Cross entropy loss diagramAt inference time, logits are instead used to predict the next token following a chosen heuristic (for a nice summary, see this Hugging Face blog post). The simplest case is a greedy heuristic, where next token is selected picking the one corresponding to the highest logits. 

Greedy heuristic diagram

GPT-J MNLI fine-tuning 

With this background, you are equipped to understand the basic functioning of GPT-J fine-tuning. 

Let’s dive into the MNLI example. For a line-by-line explanation you can check out our video walkthrough, where we also explain how to run it in Paperspace.


1. Dataset pre-processing Cast the task to text-to-text format 

The MNLI dataset consists of pairs of sentences, a premise and a hypothesis. The task is to predict the relation between the premise and the hypothesis, which can be:

  • entailment: the premise entails the hypothesis
  • contradiction: hypothesis contradicts the premise
  • neutral: hypothesis and premise are unrelated.

You can explore the dataset on Hugging Face:

Hugging Face dataset preview

To cast the task into a text-to-text format, we can form training prompts: 
Training prompts diagramThe tokenized prompts provide the inputs and labels for fine-tuning. Since the model is asked to predict the next token, the input consists of the full tokenized sentence but for the last token (prompt[:-1]), and the label is the tokenized sentence shifted by one (prompt[1:]). 

Tokenized sentence diagramIn fact, different sentences are grouped together up to the model sequence length. Given the causal nature of the model, no extra care is needed to separate the sentences (we don’t need a mask). Input and labels are extracted from the packed sentences. 

Input and labels diagramA similar pre-processing is done also on the validation split of the dataset. 

2. Customise configuration

Once dataset pre-processing is completed, we can customise the training and validation configuration. 

For training, we can customise the optimiser parameters, dropout probability, the number of training steps and parameters controlling checkpoint periodicity.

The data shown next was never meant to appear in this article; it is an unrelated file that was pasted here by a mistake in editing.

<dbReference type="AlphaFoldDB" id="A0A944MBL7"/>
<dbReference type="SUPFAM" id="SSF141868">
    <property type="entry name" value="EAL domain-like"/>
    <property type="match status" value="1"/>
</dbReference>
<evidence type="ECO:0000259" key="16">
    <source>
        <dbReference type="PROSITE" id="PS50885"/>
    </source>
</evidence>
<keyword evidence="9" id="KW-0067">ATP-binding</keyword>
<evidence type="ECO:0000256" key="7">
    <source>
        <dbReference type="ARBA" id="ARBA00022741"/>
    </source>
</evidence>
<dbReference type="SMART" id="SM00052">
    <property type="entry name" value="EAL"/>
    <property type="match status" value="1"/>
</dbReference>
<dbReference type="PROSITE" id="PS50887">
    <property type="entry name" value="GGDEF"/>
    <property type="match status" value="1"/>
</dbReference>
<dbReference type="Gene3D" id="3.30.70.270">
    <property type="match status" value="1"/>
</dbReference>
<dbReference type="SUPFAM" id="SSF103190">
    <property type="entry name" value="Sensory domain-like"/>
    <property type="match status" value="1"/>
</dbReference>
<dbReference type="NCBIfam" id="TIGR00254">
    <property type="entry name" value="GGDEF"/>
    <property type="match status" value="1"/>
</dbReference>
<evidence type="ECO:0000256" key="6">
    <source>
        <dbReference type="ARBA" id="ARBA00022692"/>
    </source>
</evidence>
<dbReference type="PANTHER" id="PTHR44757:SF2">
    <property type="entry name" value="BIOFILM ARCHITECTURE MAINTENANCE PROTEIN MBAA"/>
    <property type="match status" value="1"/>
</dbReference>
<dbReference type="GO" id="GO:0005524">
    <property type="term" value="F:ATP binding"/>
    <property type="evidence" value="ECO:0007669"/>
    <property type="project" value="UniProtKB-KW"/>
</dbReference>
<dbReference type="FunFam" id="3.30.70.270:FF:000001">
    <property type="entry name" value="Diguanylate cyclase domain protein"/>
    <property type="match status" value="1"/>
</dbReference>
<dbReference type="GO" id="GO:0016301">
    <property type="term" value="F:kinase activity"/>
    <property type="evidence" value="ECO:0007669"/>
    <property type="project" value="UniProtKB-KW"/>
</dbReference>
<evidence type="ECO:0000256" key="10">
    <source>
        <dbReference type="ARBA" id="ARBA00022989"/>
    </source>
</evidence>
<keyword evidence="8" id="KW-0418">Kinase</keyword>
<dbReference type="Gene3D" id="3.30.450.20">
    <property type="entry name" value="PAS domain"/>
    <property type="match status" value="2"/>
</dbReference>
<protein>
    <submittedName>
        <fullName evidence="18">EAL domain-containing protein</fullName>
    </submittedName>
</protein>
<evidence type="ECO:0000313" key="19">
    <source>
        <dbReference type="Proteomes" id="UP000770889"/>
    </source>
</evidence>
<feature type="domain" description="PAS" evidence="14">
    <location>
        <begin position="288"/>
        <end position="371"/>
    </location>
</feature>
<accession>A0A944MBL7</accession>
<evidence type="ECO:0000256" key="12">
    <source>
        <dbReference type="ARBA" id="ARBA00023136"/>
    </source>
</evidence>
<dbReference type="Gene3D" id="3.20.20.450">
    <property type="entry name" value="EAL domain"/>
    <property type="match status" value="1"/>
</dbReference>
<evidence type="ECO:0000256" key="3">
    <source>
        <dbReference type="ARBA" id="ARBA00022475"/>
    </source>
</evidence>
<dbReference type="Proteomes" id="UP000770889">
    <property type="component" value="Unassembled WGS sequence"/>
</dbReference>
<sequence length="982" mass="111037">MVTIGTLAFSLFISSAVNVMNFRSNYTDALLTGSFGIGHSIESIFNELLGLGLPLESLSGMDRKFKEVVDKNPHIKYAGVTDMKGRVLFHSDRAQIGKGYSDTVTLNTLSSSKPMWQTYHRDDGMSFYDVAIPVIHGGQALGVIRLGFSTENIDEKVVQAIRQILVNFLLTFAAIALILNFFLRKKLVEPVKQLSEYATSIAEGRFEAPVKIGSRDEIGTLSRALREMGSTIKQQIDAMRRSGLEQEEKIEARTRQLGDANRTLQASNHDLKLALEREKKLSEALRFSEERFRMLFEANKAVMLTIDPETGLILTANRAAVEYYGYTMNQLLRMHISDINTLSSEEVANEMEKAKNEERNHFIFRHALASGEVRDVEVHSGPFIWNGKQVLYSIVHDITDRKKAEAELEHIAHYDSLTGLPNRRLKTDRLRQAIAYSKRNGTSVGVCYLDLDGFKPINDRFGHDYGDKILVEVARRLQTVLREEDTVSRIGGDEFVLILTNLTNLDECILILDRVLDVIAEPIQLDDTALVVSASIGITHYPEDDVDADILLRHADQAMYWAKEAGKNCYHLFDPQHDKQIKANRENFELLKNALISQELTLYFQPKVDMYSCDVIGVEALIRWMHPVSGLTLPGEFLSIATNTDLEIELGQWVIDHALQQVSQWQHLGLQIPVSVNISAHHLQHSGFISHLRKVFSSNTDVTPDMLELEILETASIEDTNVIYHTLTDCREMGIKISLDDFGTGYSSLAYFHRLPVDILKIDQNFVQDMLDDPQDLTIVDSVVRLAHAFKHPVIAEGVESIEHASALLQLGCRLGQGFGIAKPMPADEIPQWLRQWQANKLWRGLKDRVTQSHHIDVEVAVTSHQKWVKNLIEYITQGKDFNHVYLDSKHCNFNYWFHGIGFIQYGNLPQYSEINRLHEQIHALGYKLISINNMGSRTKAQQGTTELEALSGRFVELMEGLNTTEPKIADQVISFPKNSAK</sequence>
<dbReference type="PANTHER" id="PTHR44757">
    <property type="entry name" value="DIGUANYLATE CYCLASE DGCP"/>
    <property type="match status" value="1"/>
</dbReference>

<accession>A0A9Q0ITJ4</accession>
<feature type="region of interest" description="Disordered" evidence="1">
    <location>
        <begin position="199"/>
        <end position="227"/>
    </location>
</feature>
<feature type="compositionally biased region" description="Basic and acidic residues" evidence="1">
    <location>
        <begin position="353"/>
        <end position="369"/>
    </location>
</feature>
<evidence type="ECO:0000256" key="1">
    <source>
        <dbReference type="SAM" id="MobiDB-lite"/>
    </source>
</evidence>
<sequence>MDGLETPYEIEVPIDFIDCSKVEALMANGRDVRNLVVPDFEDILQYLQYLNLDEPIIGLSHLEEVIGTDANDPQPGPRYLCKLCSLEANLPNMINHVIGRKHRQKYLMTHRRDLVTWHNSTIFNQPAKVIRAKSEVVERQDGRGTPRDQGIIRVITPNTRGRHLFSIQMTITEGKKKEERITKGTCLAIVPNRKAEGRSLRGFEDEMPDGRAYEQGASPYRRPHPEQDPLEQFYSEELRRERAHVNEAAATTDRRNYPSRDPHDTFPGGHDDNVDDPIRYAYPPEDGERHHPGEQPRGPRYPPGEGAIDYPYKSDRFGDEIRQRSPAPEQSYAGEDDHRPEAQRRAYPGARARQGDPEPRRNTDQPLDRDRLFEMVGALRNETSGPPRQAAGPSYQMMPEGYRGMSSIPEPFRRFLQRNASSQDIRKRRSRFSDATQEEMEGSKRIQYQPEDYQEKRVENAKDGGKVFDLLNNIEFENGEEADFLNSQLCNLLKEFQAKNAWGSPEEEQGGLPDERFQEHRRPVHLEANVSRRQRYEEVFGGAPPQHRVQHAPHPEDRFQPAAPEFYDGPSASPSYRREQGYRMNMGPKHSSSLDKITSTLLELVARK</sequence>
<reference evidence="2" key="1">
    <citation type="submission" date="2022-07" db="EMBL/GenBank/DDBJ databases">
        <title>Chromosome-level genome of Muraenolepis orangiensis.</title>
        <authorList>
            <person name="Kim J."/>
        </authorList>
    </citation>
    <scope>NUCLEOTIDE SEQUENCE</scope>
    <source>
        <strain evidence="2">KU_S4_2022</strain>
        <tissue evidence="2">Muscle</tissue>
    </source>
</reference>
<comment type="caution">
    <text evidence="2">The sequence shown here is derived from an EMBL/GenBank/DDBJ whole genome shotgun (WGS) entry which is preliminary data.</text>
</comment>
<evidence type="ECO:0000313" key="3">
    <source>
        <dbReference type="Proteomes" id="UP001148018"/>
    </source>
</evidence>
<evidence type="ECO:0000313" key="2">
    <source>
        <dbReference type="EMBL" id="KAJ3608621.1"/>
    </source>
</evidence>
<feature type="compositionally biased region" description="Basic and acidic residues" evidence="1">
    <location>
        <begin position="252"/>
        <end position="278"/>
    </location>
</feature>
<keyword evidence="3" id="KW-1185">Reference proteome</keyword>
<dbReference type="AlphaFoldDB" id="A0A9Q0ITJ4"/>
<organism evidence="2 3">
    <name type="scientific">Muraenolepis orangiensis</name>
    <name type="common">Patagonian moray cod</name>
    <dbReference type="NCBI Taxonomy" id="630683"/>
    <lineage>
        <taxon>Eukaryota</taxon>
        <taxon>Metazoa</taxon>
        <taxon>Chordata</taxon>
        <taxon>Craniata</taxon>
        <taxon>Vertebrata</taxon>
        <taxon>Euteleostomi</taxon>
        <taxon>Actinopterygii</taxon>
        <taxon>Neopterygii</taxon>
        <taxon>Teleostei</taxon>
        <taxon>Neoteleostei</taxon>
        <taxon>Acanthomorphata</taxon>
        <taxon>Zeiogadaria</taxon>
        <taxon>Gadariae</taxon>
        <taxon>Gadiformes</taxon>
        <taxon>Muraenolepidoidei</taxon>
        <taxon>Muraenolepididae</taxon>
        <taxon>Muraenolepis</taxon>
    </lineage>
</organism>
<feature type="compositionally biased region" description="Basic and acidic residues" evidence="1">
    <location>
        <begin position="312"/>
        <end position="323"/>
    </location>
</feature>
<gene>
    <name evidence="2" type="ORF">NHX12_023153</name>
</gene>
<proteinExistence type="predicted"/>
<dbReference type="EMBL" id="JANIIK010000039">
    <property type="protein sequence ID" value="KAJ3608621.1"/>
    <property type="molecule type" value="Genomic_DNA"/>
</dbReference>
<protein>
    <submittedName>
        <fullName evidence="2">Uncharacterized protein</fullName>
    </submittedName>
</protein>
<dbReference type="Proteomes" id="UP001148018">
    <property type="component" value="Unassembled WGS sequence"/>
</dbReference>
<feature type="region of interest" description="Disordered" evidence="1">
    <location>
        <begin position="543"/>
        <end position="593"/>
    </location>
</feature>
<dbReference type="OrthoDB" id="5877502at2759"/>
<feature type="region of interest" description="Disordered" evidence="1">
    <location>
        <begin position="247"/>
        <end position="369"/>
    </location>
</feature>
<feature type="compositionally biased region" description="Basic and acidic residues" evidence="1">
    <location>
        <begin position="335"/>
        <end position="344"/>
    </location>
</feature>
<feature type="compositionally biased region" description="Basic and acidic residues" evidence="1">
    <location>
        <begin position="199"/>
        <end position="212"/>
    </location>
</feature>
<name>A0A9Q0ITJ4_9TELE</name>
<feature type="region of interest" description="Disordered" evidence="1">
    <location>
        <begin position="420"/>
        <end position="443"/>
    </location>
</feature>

For validation, we typically want to control the maximum allowed output tokens, shrink the sequence length and increase the batch size. Moreover, we need to define a metric to measure the model performance. For MNLI, accuracy is used.

3. Instantiate a GPTJTrainer

Finally, we define the pre-trained model. This is the EleutherAI base checkpoint available on Hugging Face. These weights are the starting point for our fine-tuning. 

pretrained = GPTJForCasualLM.from_pretrained(r"EleutherAI/gpt-j-6B")

All these ingredients are used to create a GPTJTrainer: 

trainer = GPTJTrainer(    config,    pretrained,    dataset,    eval_dataset,    eval_config,    tokenizer,    accuracy_metric,    postprocess_mnli_predictions, )

4. Run fine-tuning

With the GPTJTrainer we can run fine-tuning with a single command 


5. Run validation

Validation is just as easy: 


6. Convert to HF checkpoint

Once we have fine-tuned the model and validated it, we can save a Hugging Face compatible checkpoint which can later be uploaded to the HUB. 

finetuned = trainer.save_hf_checkpoint(hf_checkpoint_path, ckpt_path)

Group Quantisation

For large language model generative inference – and this includes GPT-J, the time it takes to generate each token is typically limited by the rate at which weights can be loaded from SDRAM rather than the compute time. 

One strategy for increasing speed is Group Quantisation. Here instead of weights being stored in SDRAM verbatim, they are stored compressed. A common scheme is to divide each weights matrix into groups of 64 elements and for each group store the maximum and minimum values as FP16, divide the range between min and max into 16 intervals and code individual elements as an INT4 by the interval that they fall into. This gives a compression of about 3.5x. There is a small loss of accuracy for using these compressed values, but it is typically only about a percent. With GPT-J, using this approach gives a 2.5x speed-up. 

There is a Paperspace notebook exploring Group Quantisation and showing how it works with GPT-J.



GPT-J is easy to access on IPUs on Paperspace and it can be handy tool for a lot of applications. This notebook runs on a 16 IPU instance from Graphcore (Pod16), which is a low cost cloud instance and is the best starting point for GPT-J exploration.

For higher performance and faster results in production, we would recommend using a 64 IPU cloud instance (you guessed it, Pod64) which is coming soon on Paperspace.

If you would like to be notified when Pod64 systems are available on Paperspace, please join the waiting list here